A related theory focuses on another cellular process called cross-linking, which occurs more often in cell proteins in older than in younger adults.  Cross-linking occurs when undesirable bonds form between proteins or fats.  In skin, and in connective tissue, for example, two proteins called collagen and elastin form cross-linkages, either between molecules or within a given protein molecule.  The resulting molecules cannot assume the correct shape for proper function, producing various effects such as wrinkling of the skin and arterial rigidity.


Free Radicals

A third type of cellular process that may contribute to aging relates to the body's ability to deal with free radicals.  Free radicals, which are molecules or atoms that possess an unpaired electron, are a normal by-product of body metabolism as well as exposure to certain substances in food, sunlight, X-rays, or air pollution.  These radicals, especially the subgroup called oxygen free radicals, enter into many potentially damaging chemical reactions, resulting in irreparable molecular damage that accumulates with age.  Oxidation reactions caused by free radicals can damage cell membranes, thereby reducing the cell's protection against toxins and carcinogens.


Research on diet variations points to the possibility that some foods, especially food high in fat, promote the formation of oxygen free radicals, while others, referred to as antioxidants, inhibit it or produce chemical processes that help the body defend against free radicals.  Foods high in vitamins C and E and beta carotene (vitamin A) all belong to the latter group.  Some studies show that people who maintain diets higher in antioxidants or who take regular supplements of vitamin E or beta carotene live somewhat longer and have lower rates of heart disease.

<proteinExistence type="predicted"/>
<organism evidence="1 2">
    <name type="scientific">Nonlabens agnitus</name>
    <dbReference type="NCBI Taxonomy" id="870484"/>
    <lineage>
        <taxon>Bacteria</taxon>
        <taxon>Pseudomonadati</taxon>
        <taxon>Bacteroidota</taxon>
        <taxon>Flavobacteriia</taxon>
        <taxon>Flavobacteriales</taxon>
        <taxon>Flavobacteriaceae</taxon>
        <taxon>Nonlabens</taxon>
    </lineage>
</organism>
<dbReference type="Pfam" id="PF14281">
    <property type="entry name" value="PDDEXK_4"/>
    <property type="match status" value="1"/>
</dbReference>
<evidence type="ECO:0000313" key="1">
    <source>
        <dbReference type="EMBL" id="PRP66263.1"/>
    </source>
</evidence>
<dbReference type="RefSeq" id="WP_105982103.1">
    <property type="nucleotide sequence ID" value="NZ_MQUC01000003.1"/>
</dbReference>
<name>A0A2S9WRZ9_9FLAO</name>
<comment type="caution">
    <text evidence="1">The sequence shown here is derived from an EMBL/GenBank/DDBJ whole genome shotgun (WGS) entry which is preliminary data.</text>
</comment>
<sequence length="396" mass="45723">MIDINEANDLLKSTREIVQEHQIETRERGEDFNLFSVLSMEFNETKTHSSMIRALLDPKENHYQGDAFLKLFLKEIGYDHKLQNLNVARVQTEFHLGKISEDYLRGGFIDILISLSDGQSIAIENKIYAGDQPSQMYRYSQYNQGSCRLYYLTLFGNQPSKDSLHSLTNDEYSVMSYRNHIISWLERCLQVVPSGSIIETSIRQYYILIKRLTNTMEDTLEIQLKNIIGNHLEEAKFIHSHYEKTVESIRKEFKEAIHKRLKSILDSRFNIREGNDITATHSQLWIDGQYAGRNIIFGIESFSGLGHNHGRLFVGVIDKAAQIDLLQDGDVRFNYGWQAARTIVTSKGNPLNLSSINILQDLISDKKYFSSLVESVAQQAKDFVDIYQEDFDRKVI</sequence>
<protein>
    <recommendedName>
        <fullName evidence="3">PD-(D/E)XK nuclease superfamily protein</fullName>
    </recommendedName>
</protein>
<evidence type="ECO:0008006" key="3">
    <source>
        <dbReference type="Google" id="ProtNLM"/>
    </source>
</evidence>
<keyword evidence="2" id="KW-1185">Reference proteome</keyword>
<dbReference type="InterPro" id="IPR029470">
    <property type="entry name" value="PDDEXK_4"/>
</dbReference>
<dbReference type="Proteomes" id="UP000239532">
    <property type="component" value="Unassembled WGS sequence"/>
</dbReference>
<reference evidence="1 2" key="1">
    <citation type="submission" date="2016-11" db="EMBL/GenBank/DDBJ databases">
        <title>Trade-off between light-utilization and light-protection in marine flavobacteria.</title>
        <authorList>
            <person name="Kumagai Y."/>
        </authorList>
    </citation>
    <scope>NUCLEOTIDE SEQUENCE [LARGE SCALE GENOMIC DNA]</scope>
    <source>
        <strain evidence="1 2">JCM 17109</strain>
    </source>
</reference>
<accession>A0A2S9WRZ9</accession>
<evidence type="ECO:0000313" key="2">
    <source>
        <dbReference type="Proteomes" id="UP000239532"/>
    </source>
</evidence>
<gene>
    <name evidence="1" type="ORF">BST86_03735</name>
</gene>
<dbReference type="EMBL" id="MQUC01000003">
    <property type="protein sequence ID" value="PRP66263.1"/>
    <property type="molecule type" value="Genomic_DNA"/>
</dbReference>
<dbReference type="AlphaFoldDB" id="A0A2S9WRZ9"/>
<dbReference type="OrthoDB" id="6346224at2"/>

Such findings do not mean that age-related problems are caused by antioxidant deficiencies.  Moreover, some studies suggest that free radicals may not contribute as much to physical aging as researchers once believed.  Nevertheless, studies showing association between antioxidants and improvements in health support the general notion that many of the effects of aging can be modified and perhaps prevented.


Terminal Drop

Some theorists claim that physical and mental declines in old age are actually part of the dying process.  The terminal drop hypothesis asserts that all adults retain excellent physical and mental function until just a few years before death, at which time there are significant declines in all functions.  Longitudinal research, however, suggests that decline in most functions are gradual across late adulthood.  Only changes in cognitive functions seem to fit the terminal drop pattern.


Behavioral Effects of Physical Changes


17.6     What are the behavioral effects of changes in the various body systems of older adults?


General Slowing

The biggest single physical effect of aging is a general sense of slowing down.  Dendritic loss at the neural level clearly contributes substantially to this general slowing, but other factors are also involved, including arthritic changes in the joints and loss of elasticity in the muscles.  Everything takes longer, even tasks that involve word skills.  The decline in the speed of nerve impulses may be responsible for age-related difficulties in translating thought into action.  General slowing of brain activity interferes with older adults' retrieval of the knowledge they need to accomplish the task and that they use behavioral feedback to compensate for mistakes.